Expectations were high well before 2012 had even kicked off for the mass of upcoming ventures from across the board. We had (and still have) high anticipation for superhero ventures with The Dark Knight Rises and The Avengers, the exciting (we had no idea just how exhilarating) end to the English Premier League and the Euros and London Olympics to look forward to too. All this and the world is supposed to end at some point as well!
Two years after the sublime Teen Dream was released, anticipation for Beach House's follow-up to their third dream-pop release has also been sky high well before the year kicked off, but has the wait been worth it?
Those who know Beach House will know that their sound is very unlikely to see them headlining every festival stage across the globe. This is far from a jab at the duo; their sound is just far too ethereal and understatedly luminescent for the masses. It is close, intimate music made for close, intimate people by close and intimate people. This closeness has started to seem much more all-encompassing as of late though and when Teen Dream was first released, it gave Alex Scally and Victoria Legrand a much wider demographic for them to concentrate their sound on. No longer where they making music to be played for fellow bedroom dwellers, from then on they've had much bigger rooms to ponder performing for and their sound has had to adjust to accommodate this. Calling the album Bloom suits this shift, however slight it is, to a key as the album portrays the duo very much in bloom and en voyage for a much grander sound.
Grander, maybe, but they've not completely re-evaluated their sound and abandoned the dreamy pop sound - far from it. The structure and eventual sound on offer doesn't exactly differ that much from previous releases (especially not Teen Dream), Legrand's voice is as well-measured and wraithlike as ever and Scally's musicianship - his guitar work in particular - follows the similar structure it has done a million times before, yet the sound comes off as being much larger nonetheless. With Bloom, the two have become the loudest two-some to weave dreams into music today, probably ever.
This same-iness is where the key problem for the album lies though, as it really doesn't offer a great deal of anything new. It is predictable at numerous points in the album; you can't help but think that they really could have done something a little different. This more engaging, strident sound does hint at some difference, but hint is all it does. Still, you can't grudge a band for sticking with what they know so keenly and the album does anything but suffer from its insistence on staying the same. After all, didn't the Fresh Prince once sing; 'If it ain't broke then don't try and fix it'? The complaint that it is suspiciously similar to Teen Dream, they've kept the same producer (Chris Coady) and everything, is anything but knit picking for complaints.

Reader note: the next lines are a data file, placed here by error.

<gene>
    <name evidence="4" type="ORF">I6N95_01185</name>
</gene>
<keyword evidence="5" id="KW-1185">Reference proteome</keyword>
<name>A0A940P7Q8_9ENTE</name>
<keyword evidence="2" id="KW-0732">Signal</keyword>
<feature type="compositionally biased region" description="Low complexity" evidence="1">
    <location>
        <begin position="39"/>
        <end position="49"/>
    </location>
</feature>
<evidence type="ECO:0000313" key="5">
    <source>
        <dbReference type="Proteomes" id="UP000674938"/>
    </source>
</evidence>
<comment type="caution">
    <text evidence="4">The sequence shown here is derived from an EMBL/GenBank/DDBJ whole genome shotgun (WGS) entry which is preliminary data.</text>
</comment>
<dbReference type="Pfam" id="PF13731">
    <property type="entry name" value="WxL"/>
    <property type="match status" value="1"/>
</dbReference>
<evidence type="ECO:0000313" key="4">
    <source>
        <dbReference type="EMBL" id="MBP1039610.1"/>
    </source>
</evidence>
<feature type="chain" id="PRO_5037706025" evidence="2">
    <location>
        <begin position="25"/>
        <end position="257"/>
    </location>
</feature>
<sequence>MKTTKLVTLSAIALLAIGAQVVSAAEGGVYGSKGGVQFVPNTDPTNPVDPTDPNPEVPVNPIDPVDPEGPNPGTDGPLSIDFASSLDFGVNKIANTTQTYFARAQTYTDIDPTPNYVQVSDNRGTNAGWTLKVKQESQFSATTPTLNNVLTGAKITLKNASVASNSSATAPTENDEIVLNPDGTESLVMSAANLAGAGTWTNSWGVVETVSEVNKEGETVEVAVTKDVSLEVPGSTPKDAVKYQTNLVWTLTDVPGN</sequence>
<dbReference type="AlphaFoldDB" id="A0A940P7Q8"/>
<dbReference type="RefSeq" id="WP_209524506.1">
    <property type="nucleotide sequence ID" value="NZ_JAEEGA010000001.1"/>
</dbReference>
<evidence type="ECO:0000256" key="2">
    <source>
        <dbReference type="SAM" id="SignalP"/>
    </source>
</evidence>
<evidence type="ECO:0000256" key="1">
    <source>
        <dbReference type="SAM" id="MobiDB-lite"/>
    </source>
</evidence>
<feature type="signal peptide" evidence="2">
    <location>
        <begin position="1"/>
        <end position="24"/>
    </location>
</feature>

The last two songs, 'On The Sea' and 'Irene' really do usher in a new sound for the group and would sound out of place on anything other than this record. Throughout the album, Legrand and Scally are in sync constantly with one another, but it is on 'On The Sea' when the connection reaches its peak. Particularly, Scally's arpeggio and pianee mixing blissfully with Legrand before the cycling keyboard ditty kicks in mid-song is pure pleasure and for a band who tread in ream pop waters, you couldn't ask for a dreamier song.
A welcome return from a welcoming band, hipsters and good music lovers of the world will rejoice together with this album in tow. After Teen Dream, we were left wondering if Beach House could do anything more or whether it would be best to just call it a day; fortunately they chose to carry on. When Faulty Towers finalised after 2 seasons, it left an unwritten rule that the truly great sitcoms should only last this long and programmes like The Office and Phoenix Nights followed suit. Some may argue that artists have a three-album rule to follow as this is usually when a band's creativeness peaks, fortunately Beach House weren't listening to anyone who said this.
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